Jo Thomas worked for many years as a reporter and producer, first for BBC Radio 5, before moving on to Radio 4’s Woman’s Hour and Radio 2’s The Steve Wright Show. In 2013 Jo won the RNA Katie Fforde Bursary. Her debut novel, The Oyster Catcher, was a runaway bestseller in ebook and was awarded the 2014 RNA Joan Hessayon Award and the 2014 Festival of Romance Best Ebook Award. Jo lives in the Vale of Glamorgan with her husband and three children.

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Cage by Lilja Sigurdardottir @lilja1972 @OrendaBooks @annecater #Bookreview

I am delighted to welcome you to my thoughts on Cage by Lilja Sigurdardottir. My thanks to Anne at Random Things Blog Tours for my spot on the Blog Tour and also to Orenda Books for my e-copy of this book

Cage is the third and final book in this trilogy, and you know what is coming… yes you really should read these books in order.

A masterful conclusion to the award-winning, critically
acclaimed Reykjavík Noir trilogy, as drug-smuggling,
financial crime, political intrigue, love, murder and
betrayal come together.


The prison doors slam shut behind Agla, when her sentence
for financial misconduct ends, but her lover Sonja is not
there to meet her.


As a group of foreign businessmen tries to draw Agla into
an ingenious fraud that stretches from Iceland around the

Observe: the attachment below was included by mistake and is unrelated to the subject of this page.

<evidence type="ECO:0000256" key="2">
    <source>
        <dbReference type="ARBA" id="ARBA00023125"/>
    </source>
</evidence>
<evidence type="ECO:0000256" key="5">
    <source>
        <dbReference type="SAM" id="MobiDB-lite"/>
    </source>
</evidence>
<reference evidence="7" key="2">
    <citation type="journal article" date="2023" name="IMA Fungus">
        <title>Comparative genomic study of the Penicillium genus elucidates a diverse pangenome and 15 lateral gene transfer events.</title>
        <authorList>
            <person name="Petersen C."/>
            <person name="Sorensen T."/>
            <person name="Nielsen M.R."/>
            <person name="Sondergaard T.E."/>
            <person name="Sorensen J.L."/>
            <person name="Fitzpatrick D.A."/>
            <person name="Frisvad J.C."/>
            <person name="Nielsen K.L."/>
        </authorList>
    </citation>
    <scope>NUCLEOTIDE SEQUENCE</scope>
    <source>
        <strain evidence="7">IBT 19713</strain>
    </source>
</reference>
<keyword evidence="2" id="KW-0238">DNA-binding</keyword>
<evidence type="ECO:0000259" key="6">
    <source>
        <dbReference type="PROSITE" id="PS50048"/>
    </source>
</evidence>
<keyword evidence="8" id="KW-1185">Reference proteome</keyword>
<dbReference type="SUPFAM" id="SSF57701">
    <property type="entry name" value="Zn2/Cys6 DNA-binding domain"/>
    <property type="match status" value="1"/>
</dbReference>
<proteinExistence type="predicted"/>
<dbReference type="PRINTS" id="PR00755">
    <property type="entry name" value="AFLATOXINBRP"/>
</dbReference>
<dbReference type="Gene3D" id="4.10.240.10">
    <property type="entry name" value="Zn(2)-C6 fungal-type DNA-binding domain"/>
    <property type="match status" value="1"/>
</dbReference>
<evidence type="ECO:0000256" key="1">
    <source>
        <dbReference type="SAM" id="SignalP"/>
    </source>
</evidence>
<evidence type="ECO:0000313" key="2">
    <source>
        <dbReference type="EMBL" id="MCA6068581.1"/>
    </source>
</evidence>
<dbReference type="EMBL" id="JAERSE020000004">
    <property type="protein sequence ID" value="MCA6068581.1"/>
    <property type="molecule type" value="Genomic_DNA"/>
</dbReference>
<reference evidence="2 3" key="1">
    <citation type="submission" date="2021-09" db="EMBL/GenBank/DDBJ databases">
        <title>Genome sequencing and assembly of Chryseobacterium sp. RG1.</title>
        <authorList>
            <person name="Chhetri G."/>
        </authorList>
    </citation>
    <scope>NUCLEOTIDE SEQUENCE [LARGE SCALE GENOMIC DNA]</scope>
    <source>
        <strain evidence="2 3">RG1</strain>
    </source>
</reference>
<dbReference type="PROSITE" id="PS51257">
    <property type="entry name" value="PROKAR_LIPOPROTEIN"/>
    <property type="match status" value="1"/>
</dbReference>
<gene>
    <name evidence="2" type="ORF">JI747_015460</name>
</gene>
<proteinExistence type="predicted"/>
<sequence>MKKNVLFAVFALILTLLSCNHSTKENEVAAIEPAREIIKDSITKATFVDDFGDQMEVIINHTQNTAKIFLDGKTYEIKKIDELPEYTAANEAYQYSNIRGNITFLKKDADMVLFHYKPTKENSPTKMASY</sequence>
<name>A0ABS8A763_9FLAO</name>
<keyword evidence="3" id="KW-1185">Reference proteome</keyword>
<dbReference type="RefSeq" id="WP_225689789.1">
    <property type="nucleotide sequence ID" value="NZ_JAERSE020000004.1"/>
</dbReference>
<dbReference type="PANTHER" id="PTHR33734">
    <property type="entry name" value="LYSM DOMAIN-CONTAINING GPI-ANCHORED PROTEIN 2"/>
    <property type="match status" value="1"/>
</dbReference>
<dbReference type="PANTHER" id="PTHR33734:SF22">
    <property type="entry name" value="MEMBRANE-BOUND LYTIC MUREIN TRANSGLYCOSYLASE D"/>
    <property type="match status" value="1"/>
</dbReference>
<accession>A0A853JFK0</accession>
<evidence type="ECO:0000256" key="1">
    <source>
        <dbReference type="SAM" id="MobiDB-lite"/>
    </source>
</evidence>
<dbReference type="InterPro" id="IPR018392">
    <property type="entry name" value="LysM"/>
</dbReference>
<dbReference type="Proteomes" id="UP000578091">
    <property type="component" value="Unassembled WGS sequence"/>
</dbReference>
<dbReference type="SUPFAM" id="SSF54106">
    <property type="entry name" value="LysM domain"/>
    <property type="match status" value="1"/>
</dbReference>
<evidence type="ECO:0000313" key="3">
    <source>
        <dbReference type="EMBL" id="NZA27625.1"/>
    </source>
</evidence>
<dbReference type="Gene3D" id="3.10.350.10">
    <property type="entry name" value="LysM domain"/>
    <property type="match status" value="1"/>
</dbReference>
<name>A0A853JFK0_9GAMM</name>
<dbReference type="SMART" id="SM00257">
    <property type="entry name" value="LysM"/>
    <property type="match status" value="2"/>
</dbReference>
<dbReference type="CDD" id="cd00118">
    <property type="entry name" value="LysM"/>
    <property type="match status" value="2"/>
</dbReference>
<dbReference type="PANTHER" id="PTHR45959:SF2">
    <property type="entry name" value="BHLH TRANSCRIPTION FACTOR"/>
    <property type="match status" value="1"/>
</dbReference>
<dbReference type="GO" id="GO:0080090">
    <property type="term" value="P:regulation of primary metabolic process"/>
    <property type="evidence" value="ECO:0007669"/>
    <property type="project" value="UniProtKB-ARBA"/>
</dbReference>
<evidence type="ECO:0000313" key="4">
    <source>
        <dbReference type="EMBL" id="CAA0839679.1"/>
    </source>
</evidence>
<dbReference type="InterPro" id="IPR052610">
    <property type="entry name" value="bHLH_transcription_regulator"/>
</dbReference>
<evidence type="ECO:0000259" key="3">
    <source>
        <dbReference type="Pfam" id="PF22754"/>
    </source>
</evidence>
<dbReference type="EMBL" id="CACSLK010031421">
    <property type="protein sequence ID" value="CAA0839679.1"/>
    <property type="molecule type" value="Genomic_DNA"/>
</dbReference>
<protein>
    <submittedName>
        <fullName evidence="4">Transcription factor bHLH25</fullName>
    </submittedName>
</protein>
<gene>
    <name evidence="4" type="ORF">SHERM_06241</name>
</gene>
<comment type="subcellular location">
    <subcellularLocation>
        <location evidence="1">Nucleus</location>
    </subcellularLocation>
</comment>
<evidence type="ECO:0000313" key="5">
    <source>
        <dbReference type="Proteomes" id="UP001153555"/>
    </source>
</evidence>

world, Agla and her former nemesis María find the stakes
being raised at a terrifying speed. Ruthless entrepreneur
Ingimar will stop at nothing to protect his empire, but he
has no idea about the powder keg he is sitting on in his own
home. And at the same time, a deadly threat to Sonja and
her family brings her from London back to Iceland, where
she needs to settle scores with longstanding adversaries if
she wants to stay alive…


The lives of these characters are about to collide in a
shocking crescendo, until the winner takes it all…

Things have finally come to an end in Cage. This book brings everything from Snare and Trap together.

Once again Agla is in the midst of drug smuggling, corruption and is against those who thirst for even more power. This story focuses more on Agla and her decision to look into a different tale of corruption. She is delving into the truth behind the mixed metal and aluminium business.

If you have not read Snare or Trap then you really should. Many of the characters have been previously introduced in those books. Reading the previous books gives a better understanding to their individual characters and what makes them tick, and I think more importantly it gives you an idea of their own inner strengths and weaknesses.

Agla teams up with a journalist, Maria, it is a tentative working relationship as they both discover just how far the corruption in the metal trade actually goes. Along with this story there is also another, that is the new friendship that Agla has and also the story of a young man who thinks he is doing the right thing.

While I admit this is not my favourite of the three books, it is still a cracking read. The author brings together the previous books to quite a shocking finale. She took me down a route I didn’t expect. This story moves away from Sonja but she still has a role to play in this book and I think this is what threw me when I read this book. But it was good to see more of Agla.

The story is told from different perspectives and this helps to weave a sense of mistrust and intrigue throughout the story. It did take me a while to get myself up to speed with the various characters as it had been a while since I had read the previous book. But gradually the characters and their own stories started to come back to me.